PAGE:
Unfortunately, that wasn’t the only shortcoming at Oddly enough, they don’t offer any way to save parameters and have them shoot you an email when a new car matching your criteria is listed. I’ll try not to rant too much, but you’re one of the most advanced automakers and technology companies on the planet, and there’s no way to just inform me of new inventory? Somehow, all those other websites I listed seem to be able to make it work. They may have a good reason for it, but it doesn’t make sense from a customer-facing perspective. When I asked for a call back on a car, I believe I inadvertently got some insight into why they don’t have pictures posted and why they don’t offer the functionality to notify you of new listings.

As I was looking through the used vehicles, I’d found a few that interested me, and I requested callbacks. A day or so later, a very nice lady from Telsa called me and was ready to share information about the cars I’d requested callbacks on. She told me all about one of the cars, but the other two weren’t available anymore. I said that’s odd, I just saw them yesterday. She said, yeah, the popular models actually sell pretty fast. I asked, but there weren’t any pictures of the actual cars on the website. Do people actually buy them sight unseen? She said, all the time. My mind was blown, but the complaints I read online were starting to make sense. I asked about the fact that they don’t offer some notification of new inventory on the website, and she said we don’t offer that because the cars generally sell so fast, your email would be out of date by the time you got it. I said, so from a practical perspective, how do people look for the car they want? She said most people check the website a couple times a day, and when what they want comes up, they just buy it right then and there. Wow, super enlightening.

So, no wonder a lot of people weren’t happy, right? You’re buying a car, almost on impulse, with no pictures, only your confidence in Tesla that the car has probably been reconditioned to near perfection. Part of that is on the buyer, and part of that is on Tesla. I’m a fan, don’t get me wrong, but I’m not a big enough fan, and nowhere near enough of a baller to buy a car I’ve never even seen pictures of, let alone, never looked at in person, nor driven. And, part of this is on Tesla, come on, do it right. I’m sorry, but taking pictures of the car before you sell it is like, car sales 101. At the end of the day, you’re selling a premium car to people who have the means to buy a premium car, but you’re offering Yugo level service. Because you are a premium brand, it’s probably fair for many folks to expect the car to be in excellent condition and just trust in you that it will be. So, there’s plenty of blame to go around.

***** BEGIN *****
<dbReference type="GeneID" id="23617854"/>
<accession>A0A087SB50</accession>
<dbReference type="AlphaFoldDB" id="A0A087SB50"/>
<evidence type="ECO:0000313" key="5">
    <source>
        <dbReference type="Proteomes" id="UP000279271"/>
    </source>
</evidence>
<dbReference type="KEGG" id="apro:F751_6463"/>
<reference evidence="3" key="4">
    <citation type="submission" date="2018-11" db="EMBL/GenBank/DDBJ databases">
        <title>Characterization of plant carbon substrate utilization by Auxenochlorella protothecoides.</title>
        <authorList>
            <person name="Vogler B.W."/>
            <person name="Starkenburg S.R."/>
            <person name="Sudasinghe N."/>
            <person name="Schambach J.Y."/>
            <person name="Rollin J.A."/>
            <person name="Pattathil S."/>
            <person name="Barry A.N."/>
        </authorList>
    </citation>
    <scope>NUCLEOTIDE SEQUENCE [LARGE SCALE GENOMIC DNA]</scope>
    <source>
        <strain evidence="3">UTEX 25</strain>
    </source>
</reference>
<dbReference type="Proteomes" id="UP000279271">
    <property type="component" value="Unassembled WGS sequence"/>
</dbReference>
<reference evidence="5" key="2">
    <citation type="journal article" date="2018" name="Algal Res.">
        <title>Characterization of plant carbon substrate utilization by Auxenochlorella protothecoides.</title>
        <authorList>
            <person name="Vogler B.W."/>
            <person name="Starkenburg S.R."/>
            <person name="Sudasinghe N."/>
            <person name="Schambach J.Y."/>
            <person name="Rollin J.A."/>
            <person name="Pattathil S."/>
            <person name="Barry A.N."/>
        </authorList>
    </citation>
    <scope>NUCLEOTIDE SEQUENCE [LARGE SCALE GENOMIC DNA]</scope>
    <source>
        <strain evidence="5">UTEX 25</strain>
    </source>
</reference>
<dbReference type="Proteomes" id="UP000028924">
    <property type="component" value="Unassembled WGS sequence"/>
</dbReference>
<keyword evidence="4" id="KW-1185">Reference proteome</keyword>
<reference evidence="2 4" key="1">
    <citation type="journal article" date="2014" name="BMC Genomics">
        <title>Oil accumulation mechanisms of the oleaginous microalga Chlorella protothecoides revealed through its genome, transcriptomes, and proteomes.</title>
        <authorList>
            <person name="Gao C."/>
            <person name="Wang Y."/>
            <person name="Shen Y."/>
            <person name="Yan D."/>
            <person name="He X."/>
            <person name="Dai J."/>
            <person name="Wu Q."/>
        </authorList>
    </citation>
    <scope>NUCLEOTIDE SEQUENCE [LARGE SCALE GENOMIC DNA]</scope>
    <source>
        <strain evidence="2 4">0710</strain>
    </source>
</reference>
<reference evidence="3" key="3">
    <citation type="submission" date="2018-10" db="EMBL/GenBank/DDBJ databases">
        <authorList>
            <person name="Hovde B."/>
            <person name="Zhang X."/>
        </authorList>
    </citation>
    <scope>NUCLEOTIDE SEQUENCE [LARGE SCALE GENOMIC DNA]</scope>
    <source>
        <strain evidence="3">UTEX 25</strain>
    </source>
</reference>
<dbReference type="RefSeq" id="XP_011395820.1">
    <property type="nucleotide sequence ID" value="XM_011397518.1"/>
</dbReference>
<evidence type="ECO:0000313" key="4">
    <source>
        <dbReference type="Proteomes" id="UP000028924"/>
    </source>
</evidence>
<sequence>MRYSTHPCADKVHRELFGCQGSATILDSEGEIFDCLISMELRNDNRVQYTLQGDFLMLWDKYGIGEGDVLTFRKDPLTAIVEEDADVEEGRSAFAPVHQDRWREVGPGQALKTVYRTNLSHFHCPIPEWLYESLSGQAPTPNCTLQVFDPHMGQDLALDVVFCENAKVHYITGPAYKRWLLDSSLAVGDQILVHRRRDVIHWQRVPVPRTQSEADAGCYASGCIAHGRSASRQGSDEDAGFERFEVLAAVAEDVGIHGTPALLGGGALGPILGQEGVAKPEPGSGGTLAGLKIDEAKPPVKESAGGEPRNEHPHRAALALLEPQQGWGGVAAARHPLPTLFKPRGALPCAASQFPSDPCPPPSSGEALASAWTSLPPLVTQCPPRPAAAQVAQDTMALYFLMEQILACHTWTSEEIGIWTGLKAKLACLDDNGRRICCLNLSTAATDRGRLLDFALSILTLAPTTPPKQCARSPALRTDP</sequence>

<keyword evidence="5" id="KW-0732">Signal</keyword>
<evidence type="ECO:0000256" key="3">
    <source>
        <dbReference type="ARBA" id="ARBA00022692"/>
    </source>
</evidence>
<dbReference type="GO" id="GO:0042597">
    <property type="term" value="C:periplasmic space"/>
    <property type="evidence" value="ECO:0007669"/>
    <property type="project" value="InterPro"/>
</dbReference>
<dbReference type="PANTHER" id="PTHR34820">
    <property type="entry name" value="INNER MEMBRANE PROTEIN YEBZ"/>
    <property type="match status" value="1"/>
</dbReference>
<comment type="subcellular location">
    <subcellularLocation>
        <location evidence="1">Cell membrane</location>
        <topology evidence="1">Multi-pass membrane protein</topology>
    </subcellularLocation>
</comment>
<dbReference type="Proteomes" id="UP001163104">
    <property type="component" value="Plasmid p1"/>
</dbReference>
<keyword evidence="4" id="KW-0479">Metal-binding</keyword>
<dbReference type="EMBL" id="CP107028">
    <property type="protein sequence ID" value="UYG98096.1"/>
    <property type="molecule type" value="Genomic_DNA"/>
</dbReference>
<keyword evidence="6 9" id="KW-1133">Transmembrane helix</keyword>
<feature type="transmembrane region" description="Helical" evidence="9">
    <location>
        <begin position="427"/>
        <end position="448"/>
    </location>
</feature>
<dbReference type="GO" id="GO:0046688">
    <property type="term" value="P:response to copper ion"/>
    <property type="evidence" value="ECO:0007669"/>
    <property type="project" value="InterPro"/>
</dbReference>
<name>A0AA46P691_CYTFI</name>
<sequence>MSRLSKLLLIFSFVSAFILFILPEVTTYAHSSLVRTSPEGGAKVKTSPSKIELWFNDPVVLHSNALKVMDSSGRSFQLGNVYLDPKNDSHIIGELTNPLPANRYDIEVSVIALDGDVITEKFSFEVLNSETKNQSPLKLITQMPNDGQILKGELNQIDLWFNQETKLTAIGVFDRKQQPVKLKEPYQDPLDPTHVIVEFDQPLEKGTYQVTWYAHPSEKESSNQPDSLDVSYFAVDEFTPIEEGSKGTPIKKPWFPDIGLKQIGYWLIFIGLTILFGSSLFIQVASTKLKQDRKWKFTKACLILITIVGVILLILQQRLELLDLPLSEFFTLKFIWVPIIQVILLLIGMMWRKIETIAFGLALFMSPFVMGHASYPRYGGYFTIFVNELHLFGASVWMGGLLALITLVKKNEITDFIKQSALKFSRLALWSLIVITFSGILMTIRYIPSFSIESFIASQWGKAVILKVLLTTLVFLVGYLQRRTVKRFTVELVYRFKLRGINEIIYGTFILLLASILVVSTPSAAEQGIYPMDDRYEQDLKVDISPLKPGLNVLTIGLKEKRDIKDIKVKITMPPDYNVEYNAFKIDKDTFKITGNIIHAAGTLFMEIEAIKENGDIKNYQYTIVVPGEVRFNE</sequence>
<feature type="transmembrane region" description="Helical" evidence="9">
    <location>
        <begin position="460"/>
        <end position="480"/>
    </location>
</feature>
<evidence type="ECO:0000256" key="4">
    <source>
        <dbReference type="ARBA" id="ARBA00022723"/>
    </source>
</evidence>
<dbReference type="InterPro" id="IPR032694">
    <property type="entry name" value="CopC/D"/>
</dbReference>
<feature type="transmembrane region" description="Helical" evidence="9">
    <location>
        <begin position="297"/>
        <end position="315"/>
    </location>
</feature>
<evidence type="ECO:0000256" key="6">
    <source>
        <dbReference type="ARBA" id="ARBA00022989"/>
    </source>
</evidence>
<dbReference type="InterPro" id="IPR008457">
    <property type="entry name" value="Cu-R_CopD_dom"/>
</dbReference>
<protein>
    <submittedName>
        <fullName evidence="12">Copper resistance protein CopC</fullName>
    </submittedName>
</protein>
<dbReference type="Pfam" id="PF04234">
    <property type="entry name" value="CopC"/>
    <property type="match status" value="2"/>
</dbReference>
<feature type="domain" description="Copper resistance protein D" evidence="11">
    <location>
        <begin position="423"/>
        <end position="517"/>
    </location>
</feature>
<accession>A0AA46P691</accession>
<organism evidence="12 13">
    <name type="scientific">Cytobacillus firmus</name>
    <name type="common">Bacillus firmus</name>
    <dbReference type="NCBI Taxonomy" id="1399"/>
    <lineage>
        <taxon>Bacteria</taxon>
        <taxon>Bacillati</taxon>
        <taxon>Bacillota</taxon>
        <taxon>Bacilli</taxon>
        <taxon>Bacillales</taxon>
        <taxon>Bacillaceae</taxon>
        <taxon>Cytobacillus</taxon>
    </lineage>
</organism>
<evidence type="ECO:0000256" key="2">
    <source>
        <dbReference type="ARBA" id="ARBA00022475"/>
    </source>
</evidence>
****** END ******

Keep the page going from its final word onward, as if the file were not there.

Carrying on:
EV-CPO Hunter

I found this website in one of the forums when I was doing research for CPO experiences. It’s really fascinating because it looks like it’s straight out of 1997, but it’s very potent and helpful if you want a more expedient and informative way of searching for a CPO than I can’t comment on the app. I never used it. It probably has a more modern interface than the desktop or mobile versions of the website. This website blends all the functionality and information of or a similar site with the Tesla CPO database. They offer various subscription levels that allow you to save search parameters and receive email or SMS updates when new vehicles are available from Tesla. The website also just has loads of information and data about Tesla’s in general, I recommend checking it out. For me, this platform was moot by the time I found it. After the conversation with the lady at Tesla and after reading all the CPO horror stories, I just decided it wasn’t worth the CPO premium Tesla charged. I felt like I was better off buying a car that qualified for an extended warranty, so I could get a discount on the front end, then use the savings to buy a Tesla warranty on the back end.

The Forums

I also looked through the forums for used cars, but nothing really resonated with me. I actually decided to shy away from personal listings and go through a used car dealer instead. I know, it sounds counterintuitive. My rationale was, I just didn’t want to deal with the hassle of a personal transaction. If I was already established in a Tesla club or an existing owner or just had the money to spend more freely, it would have been a great option. However, it just wasn’t right for me at the time. I’m sure that if you established rapport on the forums and developed relationships with the members, it would probably be a great way to buy a car from someone who is likely a fan and who has perhaps taken excellent care of their car.

Hopefully, all of this information gave you a good idea of what I used to find my Tesla and some of the interesting information I found along the way. I’ll dig into the actual search itself on the next entry, talk about what I found along the way, what worked, and some trials and tribulations that led to finding the Tesla I’d been searchin’ for.